As discussed in the previous post, outflows from fixed income funds have been quite severe.
However in spite of the various forecasts, the so-called “Great Rotation” out of bonds and into equities (see CNBC story from May) has not materialised.
In fact just as investors put money into both bonds and stocks at the beginning of the year, more recently they have been exiting both asset classes concurrently.
Investment Company Institute/Sober Look
The only markets that have been spared the selloff are short-term fixed income instruments (money markets) such as treasury bills. Bill rates remain near the lowest levels of the year as institutional investors who have reduced their fixed income and equity exposure, moved into the short end of the treasury curve (see discussion).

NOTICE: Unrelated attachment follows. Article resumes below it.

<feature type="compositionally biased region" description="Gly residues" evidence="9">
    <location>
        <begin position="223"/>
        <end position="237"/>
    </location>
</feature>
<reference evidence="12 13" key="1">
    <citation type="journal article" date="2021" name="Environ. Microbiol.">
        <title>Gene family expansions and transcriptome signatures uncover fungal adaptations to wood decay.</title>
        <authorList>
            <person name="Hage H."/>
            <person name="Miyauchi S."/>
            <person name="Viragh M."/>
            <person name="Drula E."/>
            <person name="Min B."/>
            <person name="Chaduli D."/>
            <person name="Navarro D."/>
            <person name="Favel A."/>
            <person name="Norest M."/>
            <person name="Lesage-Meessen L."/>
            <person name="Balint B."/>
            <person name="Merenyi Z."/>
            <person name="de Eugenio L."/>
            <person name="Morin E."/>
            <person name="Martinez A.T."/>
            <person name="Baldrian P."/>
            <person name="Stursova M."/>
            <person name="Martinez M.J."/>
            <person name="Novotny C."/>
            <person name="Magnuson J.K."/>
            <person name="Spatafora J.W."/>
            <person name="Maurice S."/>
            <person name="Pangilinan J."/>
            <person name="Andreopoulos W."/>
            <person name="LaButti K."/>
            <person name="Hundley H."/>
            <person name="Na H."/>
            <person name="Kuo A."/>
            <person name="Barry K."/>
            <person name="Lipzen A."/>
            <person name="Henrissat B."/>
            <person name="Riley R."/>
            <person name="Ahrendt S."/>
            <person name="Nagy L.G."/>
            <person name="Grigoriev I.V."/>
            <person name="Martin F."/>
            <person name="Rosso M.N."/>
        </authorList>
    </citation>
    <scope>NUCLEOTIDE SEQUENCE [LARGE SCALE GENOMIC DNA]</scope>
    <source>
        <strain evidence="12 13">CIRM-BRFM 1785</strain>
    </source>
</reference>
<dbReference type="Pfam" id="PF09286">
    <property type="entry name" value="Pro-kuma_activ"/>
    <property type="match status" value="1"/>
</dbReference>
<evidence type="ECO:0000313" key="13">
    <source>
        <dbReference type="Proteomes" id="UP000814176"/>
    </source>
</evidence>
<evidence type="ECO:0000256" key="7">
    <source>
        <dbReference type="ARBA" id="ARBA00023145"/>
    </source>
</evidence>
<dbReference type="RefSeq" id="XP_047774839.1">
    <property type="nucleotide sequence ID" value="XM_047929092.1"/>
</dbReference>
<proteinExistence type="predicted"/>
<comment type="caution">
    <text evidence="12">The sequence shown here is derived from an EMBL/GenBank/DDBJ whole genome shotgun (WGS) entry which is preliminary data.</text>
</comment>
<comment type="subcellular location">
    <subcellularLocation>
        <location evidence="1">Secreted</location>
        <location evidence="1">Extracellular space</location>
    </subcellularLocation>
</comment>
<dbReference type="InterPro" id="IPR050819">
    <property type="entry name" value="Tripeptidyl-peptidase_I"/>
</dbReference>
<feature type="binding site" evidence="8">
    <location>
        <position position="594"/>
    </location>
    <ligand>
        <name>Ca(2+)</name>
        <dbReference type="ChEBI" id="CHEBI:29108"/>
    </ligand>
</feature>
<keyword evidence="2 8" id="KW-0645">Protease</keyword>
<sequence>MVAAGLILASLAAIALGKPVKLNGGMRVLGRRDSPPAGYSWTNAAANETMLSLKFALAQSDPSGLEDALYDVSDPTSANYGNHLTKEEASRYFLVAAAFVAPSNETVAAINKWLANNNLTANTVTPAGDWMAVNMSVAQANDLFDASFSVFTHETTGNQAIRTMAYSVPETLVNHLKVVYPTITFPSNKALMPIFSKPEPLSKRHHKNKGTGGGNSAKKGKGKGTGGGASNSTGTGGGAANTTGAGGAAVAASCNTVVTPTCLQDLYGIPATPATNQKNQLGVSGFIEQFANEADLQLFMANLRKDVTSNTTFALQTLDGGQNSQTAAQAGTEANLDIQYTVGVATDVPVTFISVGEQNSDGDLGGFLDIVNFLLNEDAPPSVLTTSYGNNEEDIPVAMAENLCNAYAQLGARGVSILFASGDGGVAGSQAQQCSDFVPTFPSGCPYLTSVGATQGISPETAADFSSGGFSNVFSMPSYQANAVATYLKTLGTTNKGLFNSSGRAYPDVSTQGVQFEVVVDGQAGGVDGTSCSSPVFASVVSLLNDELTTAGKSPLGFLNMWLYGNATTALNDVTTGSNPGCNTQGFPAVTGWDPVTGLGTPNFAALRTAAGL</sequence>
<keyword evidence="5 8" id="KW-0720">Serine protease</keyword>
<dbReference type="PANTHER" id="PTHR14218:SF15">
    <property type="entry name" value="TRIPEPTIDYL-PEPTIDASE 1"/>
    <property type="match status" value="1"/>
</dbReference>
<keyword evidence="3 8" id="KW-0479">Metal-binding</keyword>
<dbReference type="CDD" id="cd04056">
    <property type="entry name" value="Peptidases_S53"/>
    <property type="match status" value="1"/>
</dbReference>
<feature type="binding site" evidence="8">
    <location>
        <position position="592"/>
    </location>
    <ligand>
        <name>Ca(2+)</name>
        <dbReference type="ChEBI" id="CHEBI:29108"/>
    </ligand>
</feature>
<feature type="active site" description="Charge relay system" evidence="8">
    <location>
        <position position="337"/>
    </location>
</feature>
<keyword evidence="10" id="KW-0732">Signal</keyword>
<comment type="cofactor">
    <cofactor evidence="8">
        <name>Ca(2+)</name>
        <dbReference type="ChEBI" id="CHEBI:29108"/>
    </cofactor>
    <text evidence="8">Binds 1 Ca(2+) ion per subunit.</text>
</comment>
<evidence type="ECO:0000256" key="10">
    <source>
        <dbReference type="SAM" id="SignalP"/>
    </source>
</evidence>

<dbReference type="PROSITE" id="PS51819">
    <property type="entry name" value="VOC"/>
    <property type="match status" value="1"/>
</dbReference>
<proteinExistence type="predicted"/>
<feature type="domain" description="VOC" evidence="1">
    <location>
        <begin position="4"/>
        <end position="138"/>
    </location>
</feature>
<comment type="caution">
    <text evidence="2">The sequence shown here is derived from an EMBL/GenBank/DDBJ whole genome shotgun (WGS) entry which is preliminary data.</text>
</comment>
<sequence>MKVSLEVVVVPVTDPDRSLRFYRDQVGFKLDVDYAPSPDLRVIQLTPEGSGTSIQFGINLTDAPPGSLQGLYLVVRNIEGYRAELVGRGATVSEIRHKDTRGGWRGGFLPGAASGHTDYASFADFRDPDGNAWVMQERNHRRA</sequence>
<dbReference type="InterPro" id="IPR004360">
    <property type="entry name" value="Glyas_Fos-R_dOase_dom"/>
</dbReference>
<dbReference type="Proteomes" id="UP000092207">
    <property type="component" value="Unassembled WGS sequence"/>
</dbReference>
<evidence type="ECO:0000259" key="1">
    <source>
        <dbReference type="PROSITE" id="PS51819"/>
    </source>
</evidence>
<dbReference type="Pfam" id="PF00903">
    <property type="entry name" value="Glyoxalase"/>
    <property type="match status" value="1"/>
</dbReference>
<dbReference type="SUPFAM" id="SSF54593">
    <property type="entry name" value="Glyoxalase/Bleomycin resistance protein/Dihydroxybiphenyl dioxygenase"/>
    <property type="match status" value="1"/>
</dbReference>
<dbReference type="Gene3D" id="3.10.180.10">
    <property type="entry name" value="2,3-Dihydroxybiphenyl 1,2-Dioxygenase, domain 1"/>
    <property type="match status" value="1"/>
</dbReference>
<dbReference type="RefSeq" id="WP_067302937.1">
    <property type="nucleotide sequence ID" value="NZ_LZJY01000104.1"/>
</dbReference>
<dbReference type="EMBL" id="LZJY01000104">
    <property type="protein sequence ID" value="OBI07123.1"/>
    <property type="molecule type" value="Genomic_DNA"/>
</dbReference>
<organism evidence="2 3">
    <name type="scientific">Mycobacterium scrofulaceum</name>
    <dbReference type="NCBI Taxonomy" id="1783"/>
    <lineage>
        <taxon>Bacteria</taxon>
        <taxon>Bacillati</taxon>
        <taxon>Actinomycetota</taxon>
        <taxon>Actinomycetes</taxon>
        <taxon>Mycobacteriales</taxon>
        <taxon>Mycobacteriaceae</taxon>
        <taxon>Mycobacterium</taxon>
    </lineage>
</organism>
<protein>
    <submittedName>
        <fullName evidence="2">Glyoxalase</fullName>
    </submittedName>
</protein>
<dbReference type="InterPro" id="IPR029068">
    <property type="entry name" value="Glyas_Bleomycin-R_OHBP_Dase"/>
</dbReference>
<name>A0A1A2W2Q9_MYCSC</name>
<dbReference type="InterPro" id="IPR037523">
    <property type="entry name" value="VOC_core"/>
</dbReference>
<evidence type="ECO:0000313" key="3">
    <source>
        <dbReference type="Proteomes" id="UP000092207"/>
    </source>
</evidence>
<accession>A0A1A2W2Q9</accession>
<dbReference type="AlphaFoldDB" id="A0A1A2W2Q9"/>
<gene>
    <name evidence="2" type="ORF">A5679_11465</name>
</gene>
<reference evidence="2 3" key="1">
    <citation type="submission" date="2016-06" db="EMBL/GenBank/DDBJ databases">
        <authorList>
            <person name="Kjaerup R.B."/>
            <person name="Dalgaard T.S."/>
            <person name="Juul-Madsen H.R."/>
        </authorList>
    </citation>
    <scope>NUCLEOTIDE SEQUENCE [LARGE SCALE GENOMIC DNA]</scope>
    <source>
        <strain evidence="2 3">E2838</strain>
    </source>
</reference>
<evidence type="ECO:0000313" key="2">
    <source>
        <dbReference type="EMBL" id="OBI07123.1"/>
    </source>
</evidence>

Furthermore, as institutional investors bought treasury bills, retail investors moved into their brokerage money market accounts. Retail money market funds’ assets have risen sharply.
Investment Company Institute/Sober LookRetail money market funds total assets
It may be a disappointment to some forecasters, but the only “great rotation” taking place recently has been out of both fixed income and equities and into money markets and other cash instruments.
Business Insider Emails & Alerts
Site highlights each day to your inbox.